Monday, October 23, 2006

The end of the beginning

Not only is today the day fifty years ago that the Hungarian uprising started (about which my colleague will be writing shortly), 23 October is also the day on which the second battle of El Alamein started, the battle which in 1942 led to the defeat of Rommel and the turning of the tide in the North African desert. It was the battle which Churchill marked as the "end of the beginning".

Having long ago read virtually everything there is to read on the battle, I had until recently taken the view that there was nothing much more worth saying about it. However, one of our readers drew my attention to the book by Stephen Bungay which had some interesting observations on the conduct of the British Army, versus the German.

Not all of them were by any means new, but some of the material was presented in a particularly refreshing and incisive way. I was particularly taken with this passage on pages 32-32, on the organisation and leadership of the Army:

British doctrine tried to avoid battlefield chaos by controlling it centrally through a "masterplan". Junior officers were only allowed to change their actions if circumstances changed, and needed authorisation to do so, which led to delay. Initiative was effectively banned. Training emphasized obedience, which was inculcated by drill. The modern battlefield was held to be so stressful that only autocratic control by senior officers and instinctive obedience to orders on the part of other ranks would avoid collapse. …

In line with what was taken to be a British instinct for improvisation, the rigidity of the doctrine was loosened for senior officers. Orders became treated as suggestions or debating subjects for senior and middle-ranking officers who discussed the meaning of orders, and tried to improve on them before carrying them out. This liberal view was regarded as morally superior to rigid Prussian obedience.

As tactical doctrine was not practised in exercises, there was no common understanding of it. The result was disastrous. The deadly combination of strict central control and the free expression of opinion in the middle ranks led to sluggish, unco-ordinated and unimaginative performance on the battlefield whilst the "rigid Prussians" were fast, imaginative improvisers.

Despite the crushing evidence of battlefield experience, British officers still believed that had a talent for improvisation and that German officers were methodical and unimaginative. This seems to have been rooted in some metaphysical beliefs about national characteristics which many even claimed were innate. In fact, both armies did what they were trained to do in the way they had been trained to do it, which is hardly a great surprise.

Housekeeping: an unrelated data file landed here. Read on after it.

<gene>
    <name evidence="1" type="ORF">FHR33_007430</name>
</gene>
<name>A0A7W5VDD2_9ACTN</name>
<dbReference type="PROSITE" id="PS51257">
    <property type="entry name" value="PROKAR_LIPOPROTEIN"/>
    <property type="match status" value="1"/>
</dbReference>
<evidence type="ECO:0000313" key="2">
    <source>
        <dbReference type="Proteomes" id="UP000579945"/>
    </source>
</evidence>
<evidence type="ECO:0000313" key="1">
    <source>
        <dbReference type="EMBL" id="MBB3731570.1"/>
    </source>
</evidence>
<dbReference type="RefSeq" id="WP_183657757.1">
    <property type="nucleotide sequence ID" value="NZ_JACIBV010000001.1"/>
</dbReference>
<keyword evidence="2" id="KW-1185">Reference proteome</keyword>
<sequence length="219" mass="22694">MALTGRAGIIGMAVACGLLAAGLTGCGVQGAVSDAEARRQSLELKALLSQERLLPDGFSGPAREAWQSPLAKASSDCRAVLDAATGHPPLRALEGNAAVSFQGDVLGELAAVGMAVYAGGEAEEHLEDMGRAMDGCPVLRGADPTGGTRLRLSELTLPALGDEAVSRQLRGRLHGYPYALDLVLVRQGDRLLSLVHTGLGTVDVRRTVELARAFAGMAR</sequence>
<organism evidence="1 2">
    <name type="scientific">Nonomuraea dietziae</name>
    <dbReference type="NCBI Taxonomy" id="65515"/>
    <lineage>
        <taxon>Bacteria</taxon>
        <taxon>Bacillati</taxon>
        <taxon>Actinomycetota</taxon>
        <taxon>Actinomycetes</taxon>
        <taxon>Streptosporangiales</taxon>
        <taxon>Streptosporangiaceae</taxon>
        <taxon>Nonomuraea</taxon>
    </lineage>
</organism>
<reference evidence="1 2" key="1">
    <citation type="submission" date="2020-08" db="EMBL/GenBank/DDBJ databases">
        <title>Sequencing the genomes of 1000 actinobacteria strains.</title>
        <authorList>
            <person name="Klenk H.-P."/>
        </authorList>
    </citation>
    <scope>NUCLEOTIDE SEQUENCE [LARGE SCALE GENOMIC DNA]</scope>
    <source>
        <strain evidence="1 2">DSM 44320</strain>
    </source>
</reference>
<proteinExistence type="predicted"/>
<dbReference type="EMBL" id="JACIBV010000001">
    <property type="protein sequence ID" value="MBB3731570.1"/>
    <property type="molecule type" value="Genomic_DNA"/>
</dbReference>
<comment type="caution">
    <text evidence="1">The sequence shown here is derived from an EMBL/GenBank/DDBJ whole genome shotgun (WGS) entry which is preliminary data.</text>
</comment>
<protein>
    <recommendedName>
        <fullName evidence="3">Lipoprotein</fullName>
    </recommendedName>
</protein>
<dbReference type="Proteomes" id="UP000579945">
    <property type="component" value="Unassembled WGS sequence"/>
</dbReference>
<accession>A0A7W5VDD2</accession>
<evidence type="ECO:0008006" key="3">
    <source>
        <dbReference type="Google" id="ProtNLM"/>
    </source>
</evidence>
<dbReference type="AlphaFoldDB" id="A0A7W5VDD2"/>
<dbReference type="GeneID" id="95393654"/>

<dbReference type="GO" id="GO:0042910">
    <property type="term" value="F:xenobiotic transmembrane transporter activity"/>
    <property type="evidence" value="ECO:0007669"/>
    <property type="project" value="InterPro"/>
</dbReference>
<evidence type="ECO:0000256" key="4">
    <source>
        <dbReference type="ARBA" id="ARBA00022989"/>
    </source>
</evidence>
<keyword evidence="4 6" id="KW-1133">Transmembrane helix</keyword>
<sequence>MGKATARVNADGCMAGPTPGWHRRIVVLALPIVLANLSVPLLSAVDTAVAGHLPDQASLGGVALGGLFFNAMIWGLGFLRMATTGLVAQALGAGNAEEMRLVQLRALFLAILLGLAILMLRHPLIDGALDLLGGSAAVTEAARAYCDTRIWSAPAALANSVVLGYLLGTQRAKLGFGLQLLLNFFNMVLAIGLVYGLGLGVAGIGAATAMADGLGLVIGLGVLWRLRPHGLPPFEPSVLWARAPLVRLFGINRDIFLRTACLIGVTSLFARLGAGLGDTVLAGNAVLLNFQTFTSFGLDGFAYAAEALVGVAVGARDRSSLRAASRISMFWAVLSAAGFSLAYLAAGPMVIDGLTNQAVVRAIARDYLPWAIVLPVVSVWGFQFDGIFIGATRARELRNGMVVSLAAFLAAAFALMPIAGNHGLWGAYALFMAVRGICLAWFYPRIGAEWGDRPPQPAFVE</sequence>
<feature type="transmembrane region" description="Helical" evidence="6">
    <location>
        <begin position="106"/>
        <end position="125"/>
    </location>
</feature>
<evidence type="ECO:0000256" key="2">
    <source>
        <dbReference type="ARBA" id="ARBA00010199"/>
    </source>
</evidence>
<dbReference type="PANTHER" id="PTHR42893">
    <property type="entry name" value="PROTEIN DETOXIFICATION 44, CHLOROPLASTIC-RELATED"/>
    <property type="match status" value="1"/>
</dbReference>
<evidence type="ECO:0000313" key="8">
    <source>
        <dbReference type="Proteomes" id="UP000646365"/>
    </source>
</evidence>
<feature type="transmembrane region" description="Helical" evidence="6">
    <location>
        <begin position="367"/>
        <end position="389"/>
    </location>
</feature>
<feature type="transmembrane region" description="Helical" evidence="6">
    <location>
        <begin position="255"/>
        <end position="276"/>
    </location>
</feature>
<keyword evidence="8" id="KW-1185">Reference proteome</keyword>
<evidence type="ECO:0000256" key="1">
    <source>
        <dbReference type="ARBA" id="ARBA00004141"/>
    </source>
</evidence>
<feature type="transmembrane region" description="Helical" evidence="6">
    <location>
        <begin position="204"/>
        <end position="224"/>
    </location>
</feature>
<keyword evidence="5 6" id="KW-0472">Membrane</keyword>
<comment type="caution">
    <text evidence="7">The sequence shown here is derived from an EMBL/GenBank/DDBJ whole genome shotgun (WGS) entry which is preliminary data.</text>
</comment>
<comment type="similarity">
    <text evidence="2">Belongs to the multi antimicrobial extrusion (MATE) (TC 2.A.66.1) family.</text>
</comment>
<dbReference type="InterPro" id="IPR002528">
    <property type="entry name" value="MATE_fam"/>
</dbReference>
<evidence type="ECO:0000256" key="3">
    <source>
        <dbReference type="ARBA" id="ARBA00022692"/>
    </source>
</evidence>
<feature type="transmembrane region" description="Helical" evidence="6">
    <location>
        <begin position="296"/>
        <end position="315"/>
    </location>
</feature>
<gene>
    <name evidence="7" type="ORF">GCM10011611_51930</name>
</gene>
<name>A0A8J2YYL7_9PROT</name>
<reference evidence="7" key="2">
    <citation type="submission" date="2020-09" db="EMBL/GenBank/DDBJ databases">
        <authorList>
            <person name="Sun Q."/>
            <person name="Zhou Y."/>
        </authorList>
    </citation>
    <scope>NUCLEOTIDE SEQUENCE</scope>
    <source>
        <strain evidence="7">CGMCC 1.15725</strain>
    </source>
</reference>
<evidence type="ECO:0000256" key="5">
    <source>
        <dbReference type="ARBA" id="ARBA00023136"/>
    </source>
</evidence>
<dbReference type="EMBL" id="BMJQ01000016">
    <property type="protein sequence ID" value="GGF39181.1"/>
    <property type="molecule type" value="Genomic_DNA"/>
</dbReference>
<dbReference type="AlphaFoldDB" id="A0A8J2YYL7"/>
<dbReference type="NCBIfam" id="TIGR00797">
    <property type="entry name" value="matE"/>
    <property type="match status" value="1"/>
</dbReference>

Whilst the British deluded themselves with fantasies about Germans rigidly obeying orders and planning everything down to the last detail (because of Teutonic thoroughness). The Germans knew their enemy…
So it continues. Earlier in the book, there is a devastating indictment of the British failure to appreciate the role of the German 88 flak gun, used as an anti-tank gun. Bungay writes:

The 88 wrought havoc on the battlefield throughout the desert war (and elsewhere, ed) because the British were slow to learn. The pre-war British Army did not appreciate the extent to which a future war would be a battle between machines, and that technology was an essential element in tactics. In 1941, Auchinleck expanded the technical intelligence section of Middle East Command to two officers and a truck.

The true performance of the key German weapons remained a mystery for a long time. When the 88 was tested, it was erroneously concluded that it could not penetrate the armour of a Matilda beyond 440 yards, so Matildas continued to be deployed against it, with disastrous results.

When the penny dropped, some attempts were made to employ the excellent 3.7-inch anti-aircraft gun as an anti-tank weapon like the 88, The 3.7 proved to be too sophisticated. It was designed to work with range data from radar, whereas the 88 had an optical sight which could be used on the ground, and the 3.7 weighed nine tons as against the 2.5 tons of the 88, making it far too heavy to be moved about rapidly on the battlefield. The 88 remained the queen of the desert.
I wish I could say that this was just an interesting exercise in reading about the sins of our fathers – my father's generation. But can anyone say that military intelligence is any better now? Considering how vital tactical helicopters have become on the modern battlefield, can we read this, this and this and have any confidence that things are any better now?

Indeed, can we look at this or this and do anything but wonder whether we have learned anything at all?

El Alamein may indeed have been the "end of the beginning" for the desert campaign and the Allies prosecution of the war but, when it comes to military stupidity, even now there is no end anywhere in sight.

Photos courtesy of here, with thanks. A unique archive which is well worth a visit.


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